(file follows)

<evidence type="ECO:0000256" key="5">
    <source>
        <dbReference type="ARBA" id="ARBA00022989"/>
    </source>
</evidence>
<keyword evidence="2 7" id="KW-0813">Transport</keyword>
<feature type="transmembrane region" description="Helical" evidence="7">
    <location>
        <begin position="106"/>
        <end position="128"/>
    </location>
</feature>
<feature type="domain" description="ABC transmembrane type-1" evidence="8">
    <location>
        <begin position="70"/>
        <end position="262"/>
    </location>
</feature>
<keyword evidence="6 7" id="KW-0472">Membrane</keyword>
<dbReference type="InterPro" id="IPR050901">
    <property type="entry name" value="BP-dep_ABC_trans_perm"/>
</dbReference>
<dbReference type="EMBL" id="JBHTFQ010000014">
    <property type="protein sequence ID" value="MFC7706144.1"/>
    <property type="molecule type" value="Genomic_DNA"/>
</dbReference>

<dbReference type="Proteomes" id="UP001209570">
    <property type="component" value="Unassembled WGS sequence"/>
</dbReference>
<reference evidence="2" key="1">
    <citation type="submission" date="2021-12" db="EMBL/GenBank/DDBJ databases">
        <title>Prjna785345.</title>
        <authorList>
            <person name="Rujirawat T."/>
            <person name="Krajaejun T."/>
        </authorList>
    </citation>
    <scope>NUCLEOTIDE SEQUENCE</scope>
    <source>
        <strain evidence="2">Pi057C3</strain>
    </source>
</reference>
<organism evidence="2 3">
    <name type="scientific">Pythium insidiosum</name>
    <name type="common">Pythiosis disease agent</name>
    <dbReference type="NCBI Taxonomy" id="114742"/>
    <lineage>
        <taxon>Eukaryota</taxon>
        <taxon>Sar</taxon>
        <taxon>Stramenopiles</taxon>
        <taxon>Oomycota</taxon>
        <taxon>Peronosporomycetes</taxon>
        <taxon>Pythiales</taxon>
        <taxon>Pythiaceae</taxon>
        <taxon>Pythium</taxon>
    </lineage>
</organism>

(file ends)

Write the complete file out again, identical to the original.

<evidence type="ECO:0000256" key="5">
    <source>
        <dbReference type="ARBA" id="ARBA00022989"/>
    </source>
</evidence>
<keyword evidence="2 7" id="KW-0813">Transport</keyword>
<feature type="transmembrane region" description="Helical" evidence="7">
    <location>
        <begin position="106"/>
        <end position="128"/>
    </location>
</feature>
<feature type="domain" description="ABC transmembrane type-1" evidence="8">
    <location>
        <begin position="70"/>
        <end position="262"/>
    </location>
</feature>
<keyword evidence="6 7" id="KW-0472">Membrane</keyword>
<dbReference type="InterPro" id="IPR050901">
    <property type="entry name" value="BP-dep_ABC_trans_perm"/>
</dbReference>
<dbReference type="EMBL" id="JBHTFQ010000014">
    <property type="protein sequence ID" value="MFC7706144.1"/>
    <property type="molecule type" value="Genomic_DNA"/>
</dbReference>

<dbReference type="Proteomes" id="UP001209570">
    <property type="component" value="Unassembled WGS sequence"/>
</dbReference>
<reference evidence="2" key="1">
    <citation type="submission" date="2021-12" db="EMBL/GenBank/DDBJ databases">
        <title>Prjna785345.</title>
        <authorList>
            <person name="Rujirawat T."/>
            <person name="Krajaejun T."/>
        </authorList>
    </citation>
    <scope>NUCLEOTIDE SEQUENCE</scope>
    <source>
        <strain evidence="2">Pi057C3</strain>
    </source>
</reference>
<organism evidence="2 3">
    <name type="scientific">Pythium insidiosum</name>
    <name type="common">Pythiosis disease agent</name>
    <dbReference type="NCBI Taxonomy" id="114742"/>
    <lineage>
        <taxon>Eukaryota</taxon>
        <taxon>Sar</taxon>
        <taxon>Stramenopiles</taxon>
        <taxon>Oomycota</taxon>
        <taxon>Peronosporomycetes</taxon>
        <taxon>Pythiales</taxon>
        <taxon>Pythiaceae</taxon>
        <taxon>Pythium</taxon>
    </lineage>
</organism>